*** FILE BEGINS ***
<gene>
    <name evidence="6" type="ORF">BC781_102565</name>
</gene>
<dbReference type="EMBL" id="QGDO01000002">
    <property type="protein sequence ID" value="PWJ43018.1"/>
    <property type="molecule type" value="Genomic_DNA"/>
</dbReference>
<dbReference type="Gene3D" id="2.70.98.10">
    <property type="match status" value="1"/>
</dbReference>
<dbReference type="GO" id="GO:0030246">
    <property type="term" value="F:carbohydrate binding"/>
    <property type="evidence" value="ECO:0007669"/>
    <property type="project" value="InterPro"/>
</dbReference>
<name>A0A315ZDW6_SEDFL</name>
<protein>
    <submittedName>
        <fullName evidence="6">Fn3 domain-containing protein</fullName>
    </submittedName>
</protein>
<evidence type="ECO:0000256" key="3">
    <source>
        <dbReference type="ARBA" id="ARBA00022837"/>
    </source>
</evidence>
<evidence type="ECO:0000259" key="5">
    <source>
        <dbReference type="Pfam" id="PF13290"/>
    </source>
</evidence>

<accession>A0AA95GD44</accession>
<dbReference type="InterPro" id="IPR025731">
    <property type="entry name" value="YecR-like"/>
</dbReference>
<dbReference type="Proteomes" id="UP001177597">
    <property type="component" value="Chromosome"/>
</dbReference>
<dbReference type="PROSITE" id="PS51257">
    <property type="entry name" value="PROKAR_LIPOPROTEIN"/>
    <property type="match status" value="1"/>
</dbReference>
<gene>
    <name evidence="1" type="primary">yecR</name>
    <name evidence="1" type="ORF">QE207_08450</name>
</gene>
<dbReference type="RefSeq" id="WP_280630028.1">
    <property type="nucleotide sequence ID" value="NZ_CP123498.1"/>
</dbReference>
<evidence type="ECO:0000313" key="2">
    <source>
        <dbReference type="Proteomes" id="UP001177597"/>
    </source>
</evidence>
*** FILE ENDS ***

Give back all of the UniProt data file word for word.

<gene>
    <name evidence="6" type="ORF">BC781_102565</name>
</gene>
<dbReference type="EMBL" id="QGDO01000002">
    <property type="protein sequence ID" value="PWJ43018.1"/>
    <property type="molecule type" value="Genomic_DNA"/>
</dbReference>
<dbReference type="Gene3D" id="2.70.98.10">
    <property type="match status" value="1"/>
</dbReference>
<dbReference type="GO" id="GO:0030246">
    <property type="term" value="F:carbohydrate binding"/>
    <property type="evidence" value="ECO:0007669"/>
    <property type="project" value="InterPro"/>
</dbReference>
<name>A0A315ZDW6_SEDFL</name>
<protein>
    <submittedName>
        <fullName evidence="6">Fn3 domain-containing protein</fullName>
    </submittedName>
</protein>
<evidence type="ECO:0000256" key="3">
    <source>
        <dbReference type="ARBA" id="ARBA00022837"/>
    </source>
</evidence>
<evidence type="ECO:0000259" key="5">
    <source>
        <dbReference type="Pfam" id="PF13290"/>
    </source>
</evidence>

<accession>A0AA95GD44</accession>
<dbReference type="InterPro" id="IPR025731">
    <property type="entry name" value="YecR-like"/>
</dbReference>
<dbReference type="Proteomes" id="UP001177597">
    <property type="component" value="Chromosome"/>
</dbReference>
<dbReference type="PROSITE" id="PS51257">
    <property type="entry name" value="PROKAR_LIPOPROTEIN"/>
    <property type="match status" value="1"/>
</dbReference>
<gene>
    <name evidence="1" type="primary">yecR</name>
    <name evidence="1" type="ORF">QE207_08450</name>
</gene>
<dbReference type="RefSeq" id="WP_280630028.1">
    <property type="nucleotide sequence ID" value="NZ_CP123498.1"/>
</dbReference>
<evidence type="ECO:0000313" key="2">
    <source>
        <dbReference type="Proteomes" id="UP001177597"/>
    </source>
</evidence>